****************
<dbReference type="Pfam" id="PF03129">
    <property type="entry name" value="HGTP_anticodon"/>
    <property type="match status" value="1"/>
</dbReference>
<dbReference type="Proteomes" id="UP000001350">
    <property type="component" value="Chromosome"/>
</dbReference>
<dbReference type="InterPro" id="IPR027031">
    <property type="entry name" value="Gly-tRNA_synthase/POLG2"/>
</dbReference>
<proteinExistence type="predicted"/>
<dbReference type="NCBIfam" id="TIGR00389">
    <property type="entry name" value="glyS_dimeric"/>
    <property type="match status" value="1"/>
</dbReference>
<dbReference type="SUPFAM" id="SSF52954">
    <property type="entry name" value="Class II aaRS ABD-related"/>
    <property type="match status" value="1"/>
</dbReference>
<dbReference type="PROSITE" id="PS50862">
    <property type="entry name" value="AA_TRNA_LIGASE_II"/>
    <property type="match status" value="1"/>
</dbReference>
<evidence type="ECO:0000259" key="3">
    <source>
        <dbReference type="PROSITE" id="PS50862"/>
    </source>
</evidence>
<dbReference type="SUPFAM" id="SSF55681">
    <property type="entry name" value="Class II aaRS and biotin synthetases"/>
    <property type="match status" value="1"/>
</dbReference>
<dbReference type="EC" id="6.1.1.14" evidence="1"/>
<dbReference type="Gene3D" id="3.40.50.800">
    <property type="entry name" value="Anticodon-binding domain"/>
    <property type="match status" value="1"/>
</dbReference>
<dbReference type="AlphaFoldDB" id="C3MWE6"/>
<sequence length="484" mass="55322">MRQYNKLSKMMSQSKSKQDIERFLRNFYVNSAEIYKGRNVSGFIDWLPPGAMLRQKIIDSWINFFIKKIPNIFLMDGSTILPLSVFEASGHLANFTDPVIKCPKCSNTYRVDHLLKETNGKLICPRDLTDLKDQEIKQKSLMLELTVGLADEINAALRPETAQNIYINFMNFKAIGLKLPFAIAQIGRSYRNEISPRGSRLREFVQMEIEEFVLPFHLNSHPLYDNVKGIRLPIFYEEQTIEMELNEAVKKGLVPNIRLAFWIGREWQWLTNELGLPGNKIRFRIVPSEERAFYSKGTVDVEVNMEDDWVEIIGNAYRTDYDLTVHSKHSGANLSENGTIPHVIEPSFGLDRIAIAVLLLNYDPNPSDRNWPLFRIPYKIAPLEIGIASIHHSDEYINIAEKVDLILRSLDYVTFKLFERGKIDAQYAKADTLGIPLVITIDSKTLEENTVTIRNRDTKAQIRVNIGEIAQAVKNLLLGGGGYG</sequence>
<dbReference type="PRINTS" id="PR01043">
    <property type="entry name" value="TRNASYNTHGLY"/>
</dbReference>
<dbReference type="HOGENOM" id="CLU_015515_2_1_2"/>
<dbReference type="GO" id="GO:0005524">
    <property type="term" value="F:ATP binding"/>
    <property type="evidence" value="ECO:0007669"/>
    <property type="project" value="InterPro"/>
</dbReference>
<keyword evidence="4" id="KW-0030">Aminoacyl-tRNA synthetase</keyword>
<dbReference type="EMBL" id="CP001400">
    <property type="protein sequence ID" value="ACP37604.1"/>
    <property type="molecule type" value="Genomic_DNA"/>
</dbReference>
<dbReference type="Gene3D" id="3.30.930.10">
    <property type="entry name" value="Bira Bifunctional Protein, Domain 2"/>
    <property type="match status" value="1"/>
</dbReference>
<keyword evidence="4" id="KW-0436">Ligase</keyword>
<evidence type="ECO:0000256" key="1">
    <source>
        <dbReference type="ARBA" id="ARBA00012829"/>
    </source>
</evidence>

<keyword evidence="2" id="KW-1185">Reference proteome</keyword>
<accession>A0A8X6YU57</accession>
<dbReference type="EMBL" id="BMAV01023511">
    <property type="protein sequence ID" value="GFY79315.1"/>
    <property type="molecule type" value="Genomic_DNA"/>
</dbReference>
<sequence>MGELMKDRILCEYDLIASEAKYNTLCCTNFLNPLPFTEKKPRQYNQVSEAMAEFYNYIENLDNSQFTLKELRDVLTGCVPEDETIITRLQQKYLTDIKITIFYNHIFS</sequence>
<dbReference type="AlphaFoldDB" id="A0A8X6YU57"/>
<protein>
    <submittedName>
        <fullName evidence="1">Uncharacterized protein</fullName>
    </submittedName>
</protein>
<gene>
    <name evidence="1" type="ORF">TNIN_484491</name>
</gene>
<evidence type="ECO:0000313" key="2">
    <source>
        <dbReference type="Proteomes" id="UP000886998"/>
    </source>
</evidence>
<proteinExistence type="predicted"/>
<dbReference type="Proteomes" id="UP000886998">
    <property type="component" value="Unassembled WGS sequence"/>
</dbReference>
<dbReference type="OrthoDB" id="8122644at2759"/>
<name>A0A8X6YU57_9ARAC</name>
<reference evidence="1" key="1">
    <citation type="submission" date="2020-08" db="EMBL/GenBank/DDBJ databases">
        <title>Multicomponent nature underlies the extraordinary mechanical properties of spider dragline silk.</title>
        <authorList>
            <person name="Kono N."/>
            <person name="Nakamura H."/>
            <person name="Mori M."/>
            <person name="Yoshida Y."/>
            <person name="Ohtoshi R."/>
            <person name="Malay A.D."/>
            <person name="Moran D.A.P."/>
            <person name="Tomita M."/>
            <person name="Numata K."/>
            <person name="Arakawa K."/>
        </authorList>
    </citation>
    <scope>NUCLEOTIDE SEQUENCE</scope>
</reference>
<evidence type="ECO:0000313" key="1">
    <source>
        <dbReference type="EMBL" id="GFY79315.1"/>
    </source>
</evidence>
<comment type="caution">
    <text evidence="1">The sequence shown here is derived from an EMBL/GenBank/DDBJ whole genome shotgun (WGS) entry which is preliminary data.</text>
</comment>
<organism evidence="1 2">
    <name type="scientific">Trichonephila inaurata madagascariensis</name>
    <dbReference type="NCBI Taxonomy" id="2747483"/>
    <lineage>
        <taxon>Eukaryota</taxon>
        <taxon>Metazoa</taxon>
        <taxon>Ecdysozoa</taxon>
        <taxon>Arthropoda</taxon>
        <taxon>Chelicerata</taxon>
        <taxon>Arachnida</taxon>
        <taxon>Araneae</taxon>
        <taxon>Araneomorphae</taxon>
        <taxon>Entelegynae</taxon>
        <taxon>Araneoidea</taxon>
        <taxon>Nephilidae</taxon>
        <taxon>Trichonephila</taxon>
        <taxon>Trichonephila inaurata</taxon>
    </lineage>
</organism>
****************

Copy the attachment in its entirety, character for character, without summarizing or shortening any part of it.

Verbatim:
<dbReference type="Pfam" id="PF03129">
    <property type="entry name" value="HGTP_anticodon"/>
    <property type="match status" value="1"/>
</dbReference>
<dbReference type="Proteomes" id="UP000001350">
    <property type="component" value="Chromosome"/>
</dbReference>
<dbReference type="InterPro" id="IPR027031">
    <property type="entry name" value="Gly-tRNA_synthase/POLG2"/>
</dbReference>
<proteinExistence type="predicted"/>
<dbReference type="NCBIfam" id="TIGR00389">
    <property type="entry name" value="glyS_dimeric"/>
    <property type="match status" value="1"/>
</dbReference>
<dbReference type="SUPFAM" id="SSF52954">
    <property type="entry name" value="Class II aaRS ABD-related"/>
    <property type="match status" value="1"/>
</dbReference>
<dbReference type="PROSITE" id="PS50862">
    <property type="entry name" value="AA_TRNA_LIGASE_II"/>
    <property type="match status" value="1"/>
</dbReference>
<evidence type="ECO:0000259" key="3">
    <source>
        <dbReference type="PROSITE" id="PS50862"/>
    </source>
</evidence>
<dbReference type="SUPFAM" id="SSF55681">
    <property type="entry name" value="Class II aaRS and biotin synthetases"/>
    <property type="match status" value="1"/>
</dbReference>
<dbReference type="EC" id="6.1.1.14" evidence="1"/>
<dbReference type="Gene3D" id="3.40.50.800">
    <property type="entry name" value="Anticodon-binding domain"/>
    <property type="match status" value="1"/>
</dbReference>
<dbReference type="AlphaFoldDB" id="C3MWE6"/>
<sequence length="484" mass="55322">MRQYNKLSKMMSQSKSKQDIERFLRNFYVNSAEIYKGRNVSGFIDWLPPGAMLRQKIIDSWINFFIKKIPNIFLMDGSTILPLSVFEASGHLANFTDPVIKCPKCSNTYRVDHLLKETNGKLICPRDLTDLKDQEIKQKSLMLELTVGLADEINAALRPETAQNIYINFMNFKAIGLKLPFAIAQIGRSYRNEISPRGSRLREFVQMEIEEFVLPFHLNSHPLYDNVKGIRLPIFYEEQTIEMELNEAVKKGLVPNIRLAFWIGREWQWLTNELGLPGNKIRFRIVPSEERAFYSKGTVDVEVNMEDDWVEIIGNAYRTDYDLTVHSKHSGANLSENGTIPHVIEPSFGLDRIAIAVLLLNYDPNPSDRNWPLFRIPYKIAPLEIGIASIHHSDEYINIAEKVDLILRSLDYVTFKLFERGKIDAQYAKADTLGIPLVITIDSKTLEENTVTIRNRDTKAQIRVNIGEIAQAVKNLLLGGGGYG</sequence>
<dbReference type="PRINTS" id="PR01043">
    <property type="entry name" value="TRNASYNTHGLY"/>
</dbReference>
<dbReference type="HOGENOM" id="CLU_015515_2_1_2"/>
<dbReference type="GO" id="GO:0005524">
    <property type="term" value="F:ATP binding"/>
    <property type="evidence" value="ECO:0007669"/>
    <property type="project" value="InterPro"/>
</dbReference>
<keyword evidence="4" id="KW-0030">Aminoacyl-tRNA synthetase</keyword>
<dbReference type="EMBL" id="CP001400">
    <property type="protein sequence ID" value="ACP37604.1"/>
    <property type="molecule type" value="Genomic_DNA"/>
</dbReference>
<dbReference type="Gene3D" id="3.30.930.10">
    <property type="entry name" value="Bira Bifunctional Protein, Domain 2"/>
    <property type="match status" value="1"/>
</dbReference>
<keyword evidence="4" id="KW-0436">Ligase</keyword>
<evidence type="ECO:0000256" key="1">
    <source>
        <dbReference type="ARBA" id="ARBA00012829"/>
    </source>
</evidence>

<keyword evidence="2" id="KW-1185">Reference proteome</keyword>
<accession>A0A8X6YU57</accession>
<dbReference type="EMBL" id="BMAV01023511">
    <property type="protein sequence ID" value="GFY79315.1"/>
    <property type="molecule type" value="Genomic_DNA"/>
</dbReference>
<sequence>MGELMKDRILCEYDLIASEAKYNTLCCTNFLNPLPFTEKKPRQYNQVSEAMAEFYNYIENLDNSQFTLKELRDVLTGCVPEDETIITRLQQKYLTDIKITIFYNHIFS</sequence>
<dbReference type="AlphaFoldDB" id="A0A8X6YU57"/>
<protein>
    <submittedName>
        <fullName evidence="1">Uncharacterized protein</fullName>
    </submittedName>
</protein>
<gene>
    <name evidence="1" type="ORF">TNIN_484491</name>
</gene>
<evidence type="ECO:0000313" key="2">
    <source>
        <dbReference type="Proteomes" id="UP000886998"/>
    </source>
</evidence>
<proteinExistence type="predicted"/>
<dbReference type="Proteomes" id="UP000886998">
    <property type="component" value="Unassembled WGS sequence"/>
</dbReference>
<dbReference type="OrthoDB" id="8122644at2759"/>
<name>A0A8X6YU57_9ARAC</name>
<reference evidence="1" key="1">
    <citation type="submission" date="2020-08" db="EMBL/GenBank/DDBJ databases">
        <title>Multicomponent nature underlies the extraordinary mechanical properties of spider dragline silk.</title>
        <authorList>
            <person name="Kono N."/>
            <person name="Nakamura H."/>
            <person name="Mori M."/>
            <person name="Yoshida Y."/>
            <person name="Ohtoshi R."/>
            <person name="Malay A.D."/>
            <person name="Moran D.A.P."/>
            <person name="Tomita M."/>
            <person name="Numata K."/>
            <person name="Arakawa K."/>
        </authorList>
    </citation>
    <scope>NUCLEOTIDE SEQUENCE</scope>
</reference>
<evidence type="ECO:0000313" key="1">
    <source>
        <dbReference type="EMBL" id="GFY79315.1"/>
    </source>
</evidence>
<comment type="caution">
    <text evidence="1">The sequence shown here is derived from an EMBL/GenBank/DDBJ whole genome shotgun (WGS) entry which is preliminary data.</text>
</comment>
<organism evidence="1 2">
    <name type="scientific">Trichonephila inaurata madagascariensis</name>
    <dbReference type="NCBI Taxonomy" id="2747483"/>
    <lineage>
        <taxon>Eukaryota</taxon>
        <taxon>Metazoa</taxon>
        <taxon>Ecdysozoa</taxon>
        <taxon>Arthropoda</taxon>
        <taxon>Chelicerata</taxon>
        <taxon>Arachnida</taxon>
        <taxon>Araneae</taxon>
        <taxon>Araneomorphae</taxon>
        <taxon>Entelegynae</taxon>
        <taxon>Araneoidea</taxon>
        <taxon>Nephilidae</taxon>
        <taxon>Trichonephila</taxon>
        <taxon>Trichonephila inaurata</taxon>
    </lineage>
</organism>